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86toronado 11,297 Views

Joined May 6, '07 - from 'FL'. 86toronado is a RN-emergency. She has '5' year(s) of experience and specializes in 'neurology, cardiology, ED'. Posts: 526 (41% Liked) Likes: 652

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  • Mar 27

    I was a new grad in Neuro just about a year ago, so I'll try to answer some of your questions...
    In our ICU, we get a lot of strokes, TBI's, seizures, and brain tumors. Some are surgical, some are medical. The surgical patients tend to be more involved, since they tend to come back from the OR still vented, sedated, on pressors, etc. The medical patients are usually the seizures and ischemic strokes. Unless a seizure patient is in status epilepticus and needs to be vented, we rarely have a neuro-medical patient on a vent.
    As far as being a new graduate with no experience other than nursing school, I'll be honest with you... I don't remember the last time my unit hired a new graduate without at least some tech or CNA experience. Not that I can remember in the last four years. But we are a smallish hospital, we don't have a critical care residency the way some of the bigger hospitals do.
    Physically, it is demanding. Most of our patients literally can't do anything for themselves. We don't have techs in our ICU, but we do have 12 step-down beds on our unit and can sometimes borrow their tech for turns, etc. But it's usually pretty much total care for a 2 or 3 patient assignment. We (the RN's) try to help each other out.
    Average patient stay totally depends on diagnosis and outcomes, but I can tell you our average stay is probably 3 times that of CCU if not more; we're talking weeks, not days. It's a very interesting place to work, because you get to see patient who are completely helpless start to get better, but unfortunately on the other end of the spectrum, you will see heartbreaking cases such as a younger patient with a brain tumor, and you have to watch them get worse and worse.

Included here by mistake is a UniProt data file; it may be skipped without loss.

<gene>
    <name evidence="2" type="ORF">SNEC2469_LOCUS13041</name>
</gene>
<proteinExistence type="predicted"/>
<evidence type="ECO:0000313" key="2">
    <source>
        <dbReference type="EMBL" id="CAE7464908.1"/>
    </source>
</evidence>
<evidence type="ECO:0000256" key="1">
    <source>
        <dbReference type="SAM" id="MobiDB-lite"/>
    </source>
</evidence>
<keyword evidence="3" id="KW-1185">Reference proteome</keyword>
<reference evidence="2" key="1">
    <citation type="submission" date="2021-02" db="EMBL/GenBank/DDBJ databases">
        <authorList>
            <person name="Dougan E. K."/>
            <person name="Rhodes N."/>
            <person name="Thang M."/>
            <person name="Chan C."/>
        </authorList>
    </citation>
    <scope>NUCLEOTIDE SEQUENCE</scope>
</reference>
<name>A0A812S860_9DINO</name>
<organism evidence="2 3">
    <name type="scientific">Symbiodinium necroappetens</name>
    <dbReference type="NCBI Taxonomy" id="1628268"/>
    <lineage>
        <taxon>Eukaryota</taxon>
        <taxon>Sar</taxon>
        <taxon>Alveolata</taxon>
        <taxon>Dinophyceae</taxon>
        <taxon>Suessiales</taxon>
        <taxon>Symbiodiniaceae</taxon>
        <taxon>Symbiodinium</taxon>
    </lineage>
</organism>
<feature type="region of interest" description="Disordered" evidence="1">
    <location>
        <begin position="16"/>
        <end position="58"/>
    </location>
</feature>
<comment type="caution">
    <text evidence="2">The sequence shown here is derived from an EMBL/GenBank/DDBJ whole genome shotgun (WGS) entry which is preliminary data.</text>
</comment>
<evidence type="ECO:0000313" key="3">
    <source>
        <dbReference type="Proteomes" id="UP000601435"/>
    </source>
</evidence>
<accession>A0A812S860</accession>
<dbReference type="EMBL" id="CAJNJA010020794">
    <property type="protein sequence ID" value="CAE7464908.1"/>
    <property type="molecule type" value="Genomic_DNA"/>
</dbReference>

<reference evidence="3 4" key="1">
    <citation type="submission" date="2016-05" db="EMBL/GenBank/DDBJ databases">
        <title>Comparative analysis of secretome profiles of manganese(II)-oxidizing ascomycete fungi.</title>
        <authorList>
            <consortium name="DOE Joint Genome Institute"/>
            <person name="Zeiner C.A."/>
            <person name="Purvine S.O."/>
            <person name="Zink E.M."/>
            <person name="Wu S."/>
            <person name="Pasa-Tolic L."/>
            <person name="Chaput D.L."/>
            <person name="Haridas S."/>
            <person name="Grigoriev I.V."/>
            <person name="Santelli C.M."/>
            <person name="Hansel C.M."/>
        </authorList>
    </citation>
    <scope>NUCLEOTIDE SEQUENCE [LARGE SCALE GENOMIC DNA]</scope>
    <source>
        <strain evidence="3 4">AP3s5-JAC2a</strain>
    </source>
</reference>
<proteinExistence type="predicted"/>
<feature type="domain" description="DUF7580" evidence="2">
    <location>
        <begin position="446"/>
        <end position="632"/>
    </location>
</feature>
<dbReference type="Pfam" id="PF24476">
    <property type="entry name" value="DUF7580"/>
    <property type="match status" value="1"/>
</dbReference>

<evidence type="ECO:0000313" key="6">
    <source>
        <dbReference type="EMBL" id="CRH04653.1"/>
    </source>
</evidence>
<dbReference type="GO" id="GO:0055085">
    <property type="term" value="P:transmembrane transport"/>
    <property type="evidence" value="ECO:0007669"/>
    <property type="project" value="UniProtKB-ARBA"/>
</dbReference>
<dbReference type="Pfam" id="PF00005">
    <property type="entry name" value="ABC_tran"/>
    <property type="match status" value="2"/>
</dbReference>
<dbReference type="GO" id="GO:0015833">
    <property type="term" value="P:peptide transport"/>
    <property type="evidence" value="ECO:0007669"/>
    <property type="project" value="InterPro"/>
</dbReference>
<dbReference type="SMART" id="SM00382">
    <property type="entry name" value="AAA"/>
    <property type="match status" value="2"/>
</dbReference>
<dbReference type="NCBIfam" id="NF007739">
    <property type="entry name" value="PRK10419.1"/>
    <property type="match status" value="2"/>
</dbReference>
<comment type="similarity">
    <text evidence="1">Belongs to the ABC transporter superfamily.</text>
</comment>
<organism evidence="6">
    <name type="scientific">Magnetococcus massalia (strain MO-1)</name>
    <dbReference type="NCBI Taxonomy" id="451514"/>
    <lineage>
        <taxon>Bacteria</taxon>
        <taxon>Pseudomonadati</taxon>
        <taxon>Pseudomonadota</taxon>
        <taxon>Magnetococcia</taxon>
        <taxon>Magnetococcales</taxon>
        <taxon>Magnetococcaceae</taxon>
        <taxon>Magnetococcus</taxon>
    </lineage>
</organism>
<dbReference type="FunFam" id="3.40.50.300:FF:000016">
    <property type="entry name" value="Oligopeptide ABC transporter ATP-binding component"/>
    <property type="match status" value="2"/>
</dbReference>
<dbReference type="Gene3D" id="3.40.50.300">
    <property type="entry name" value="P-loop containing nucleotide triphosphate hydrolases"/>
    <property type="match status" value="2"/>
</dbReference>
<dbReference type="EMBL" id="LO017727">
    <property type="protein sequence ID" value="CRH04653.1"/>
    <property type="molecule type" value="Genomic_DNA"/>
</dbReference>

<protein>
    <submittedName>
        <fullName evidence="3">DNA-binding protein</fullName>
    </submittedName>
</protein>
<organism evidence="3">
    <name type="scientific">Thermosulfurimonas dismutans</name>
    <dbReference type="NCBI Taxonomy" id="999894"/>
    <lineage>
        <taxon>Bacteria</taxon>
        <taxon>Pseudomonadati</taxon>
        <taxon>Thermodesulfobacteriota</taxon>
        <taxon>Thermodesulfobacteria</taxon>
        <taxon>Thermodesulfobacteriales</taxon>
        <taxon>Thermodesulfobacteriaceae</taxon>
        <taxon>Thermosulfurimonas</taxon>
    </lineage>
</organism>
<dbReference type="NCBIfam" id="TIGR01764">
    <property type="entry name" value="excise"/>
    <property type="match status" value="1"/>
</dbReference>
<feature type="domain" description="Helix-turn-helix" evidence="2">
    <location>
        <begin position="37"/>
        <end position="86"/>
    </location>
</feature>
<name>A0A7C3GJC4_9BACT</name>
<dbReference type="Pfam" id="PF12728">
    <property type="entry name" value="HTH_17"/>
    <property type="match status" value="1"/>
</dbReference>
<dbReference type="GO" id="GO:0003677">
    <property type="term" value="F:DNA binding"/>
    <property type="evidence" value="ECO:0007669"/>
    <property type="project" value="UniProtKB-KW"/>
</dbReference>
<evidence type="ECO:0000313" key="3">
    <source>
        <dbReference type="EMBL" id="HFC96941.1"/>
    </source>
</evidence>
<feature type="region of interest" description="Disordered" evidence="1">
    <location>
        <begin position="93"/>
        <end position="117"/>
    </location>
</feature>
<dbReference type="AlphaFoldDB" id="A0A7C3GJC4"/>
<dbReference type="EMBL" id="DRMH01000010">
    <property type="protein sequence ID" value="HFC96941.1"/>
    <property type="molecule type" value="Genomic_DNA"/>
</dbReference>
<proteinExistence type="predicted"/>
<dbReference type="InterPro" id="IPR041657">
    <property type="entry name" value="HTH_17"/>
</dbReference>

Wow, my post is getting long... I'll stop here. Feel free to ask more questions, I love answering them!

  • Mar 26

    If I were finishing NS next summer, my 5 year career plan would look like this:
    Year one: finish nursing school, work as a nursing assistant at XYZ hospital to gain experience, and get an idea of what I would like to specialize in.
    Year two: pass NCLEX, start working as an RN on a med-surg floor, gain some competence, perhaps get my ACLS if I plan on doing adult nursing, or PALS if Pediatric is where I want to end up.
    Year three: Continue to improve competency in Med-surg skills, perhaps start to fill in as needed on specialty floor of my choice to see if it will be a good fit. Apply for BSN program.
    Year four: Apply for job opening on specialty floor. Begin BSN program.
    Year five: Complete BSN program. Start thinking about board certification in specialty (CCRN, CNRN, etc.)

    That's pretty close to what I put when I had to do the same question for a mock job interview. Hope it helps!

  • Dec 28 '16

    I just have to put in my here and say that now that I've worked 12-hour shifts, I'd never go back to the 8's again. Even if one of your days off is "wasted" because you're tired, you still have three more days to get things done. If you want to work some overtime, you can come in an extra day and still wind up with three days off.
    I should add here that I don't have kids (and don't plan on having any) and my hubby also works 12's, so our days off are usually together. I guess if your SO worked a 9-5, and you had little ones it might be different.